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Rain slows, helps progress

Despite delays in construction, more rain is needed at Stephens Lake Park
Thursday, May 27, 2004 | 12:00 a.m. CDT; updated 2:51 p.m. CDT, Monday, July 21, 2008

As a cold shower pelts its surface and drenches its beach, Stephens Lake hardly seems conducive to swimming. But more rain is exactly what the Columbia Parks and Recreation Department needs before it can open the lake to visitors this summer.

After more than a year of extensive renovation of the lake and the 111 acres that surround it, the parks department has nearly finished the first phase of its development of Stephens Lake Park. The lake, however, needs five to six more feet of water before it’s ready for swimmers, anglers and boaters.

“We hope to have the items in and around the lake complete and usable by mid-summer,” senior parks planner Michael Snyder said during a tour of the park Wednesday morning. “We need a lot of rain the remainder of the spring and into the summer.”

Work on a cleaner swimming beach is nearly complete, and a boardwalk that divides the lake in half is finished. On one side of the lake, swimmers and sunbathers will enjoy an area featuring fewer fish and less vegetation. On the other side, deeper water will provide fish habitat and space for fishing and boating, Snyder said. A retaining wall will create a smaller reservoir that can be used as a training place for first-time kayakers and allow for the possible creation of a boathouse.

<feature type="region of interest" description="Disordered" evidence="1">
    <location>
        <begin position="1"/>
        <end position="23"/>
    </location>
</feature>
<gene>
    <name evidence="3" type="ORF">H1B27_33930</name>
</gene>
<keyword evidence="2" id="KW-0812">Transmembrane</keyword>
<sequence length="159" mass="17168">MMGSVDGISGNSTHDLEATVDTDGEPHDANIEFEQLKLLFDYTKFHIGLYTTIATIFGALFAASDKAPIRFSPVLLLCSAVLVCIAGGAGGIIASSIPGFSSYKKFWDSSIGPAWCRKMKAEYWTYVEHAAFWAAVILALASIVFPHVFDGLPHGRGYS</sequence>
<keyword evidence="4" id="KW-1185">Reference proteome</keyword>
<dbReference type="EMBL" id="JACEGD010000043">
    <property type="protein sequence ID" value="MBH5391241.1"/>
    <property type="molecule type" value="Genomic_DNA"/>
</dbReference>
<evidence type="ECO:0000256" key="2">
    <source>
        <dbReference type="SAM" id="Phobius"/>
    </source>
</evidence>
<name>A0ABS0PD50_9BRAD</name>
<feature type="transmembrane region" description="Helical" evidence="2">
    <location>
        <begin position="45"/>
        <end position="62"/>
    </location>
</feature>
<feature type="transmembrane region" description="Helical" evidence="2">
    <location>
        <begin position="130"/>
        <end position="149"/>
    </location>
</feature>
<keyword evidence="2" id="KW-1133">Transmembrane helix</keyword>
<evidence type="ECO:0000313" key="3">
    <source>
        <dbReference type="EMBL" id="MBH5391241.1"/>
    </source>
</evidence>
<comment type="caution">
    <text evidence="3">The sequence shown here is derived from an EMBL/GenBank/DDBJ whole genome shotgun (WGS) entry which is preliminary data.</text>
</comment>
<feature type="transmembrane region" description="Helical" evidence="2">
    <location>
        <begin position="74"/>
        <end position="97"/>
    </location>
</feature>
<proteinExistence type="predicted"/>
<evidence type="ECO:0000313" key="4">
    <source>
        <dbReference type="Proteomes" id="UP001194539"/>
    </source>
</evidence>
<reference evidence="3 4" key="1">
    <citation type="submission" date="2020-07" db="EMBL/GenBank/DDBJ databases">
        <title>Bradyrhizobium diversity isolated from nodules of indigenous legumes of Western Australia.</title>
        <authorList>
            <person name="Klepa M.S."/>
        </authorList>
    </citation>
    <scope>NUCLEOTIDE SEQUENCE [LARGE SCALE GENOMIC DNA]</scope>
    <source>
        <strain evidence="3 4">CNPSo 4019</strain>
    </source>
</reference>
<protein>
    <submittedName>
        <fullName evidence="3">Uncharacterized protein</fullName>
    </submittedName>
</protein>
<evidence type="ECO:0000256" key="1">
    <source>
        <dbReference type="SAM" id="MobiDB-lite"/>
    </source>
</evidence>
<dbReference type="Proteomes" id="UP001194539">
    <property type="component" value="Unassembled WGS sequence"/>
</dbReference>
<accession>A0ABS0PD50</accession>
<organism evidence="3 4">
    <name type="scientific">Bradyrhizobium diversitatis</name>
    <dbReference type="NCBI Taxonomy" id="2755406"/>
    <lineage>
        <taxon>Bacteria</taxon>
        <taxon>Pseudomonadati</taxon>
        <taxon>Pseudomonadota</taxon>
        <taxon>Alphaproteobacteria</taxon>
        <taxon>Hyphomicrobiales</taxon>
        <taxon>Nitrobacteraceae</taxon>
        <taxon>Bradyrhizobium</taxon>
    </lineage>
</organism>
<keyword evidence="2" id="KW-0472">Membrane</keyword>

“With the retaining wall, we can build a boathouse without ever having to drain the lake,” Snyder said.

A private contractor finished paving the 8-foot-wide lake trail through the park. Snyder said he hopes to see a completed trail around the perimeter of the lake by this fall.

By the end of the summer, crews will begin work on an enclosed day-camp shelter and playground, which should be complete by next year, said Steve Saitta, superintendent of parks development.

“It will be a large, reservable shelter. It will be year-round use and will have heating and air conditioning and a kitchen facility,” he said. “It will be very popular for wedding receptions and large gatherings like that.”

Snyder said an additional shelter and a bathhouse by the beach are also slated to be finished by the summer of 2005.

Even with the massive modifications, construction supervisor Paul Scolaro said the parks department is on schedule with the renovation, though firm time frames are hard to determine for such a large project.

“There are a lot of phases to a project like this that involve a lot of cooperation,” Scolaro said. “We have a plan in motion, but a lot is going to depend on changing priorities.”

The city paid $8.1 million for the land when it bought it from Stephens College in 2001. Scolaro said the parks department thus far has remained within the $2.5 million budget it set for development of the entire park when it began construction in 2002.

The rising cost of steel for the boardwalk, shelter and playground, however, has forced the department to do more of the work themselves and rely less on contractors, park services manager Mike Griggs said.

“Back in 2000 when we started planning the project, the idea was to contract a lot out,” he said. “With steel tripling in cost, we can’t contract out as much as we thought.”

The current renovations represent Phase One of the department’s master plan for the entire park.

“The rest of the park has some unfunded items not scheduled for construction yet at all,” Snyder said. “Demand and funding will dictate future construction.”


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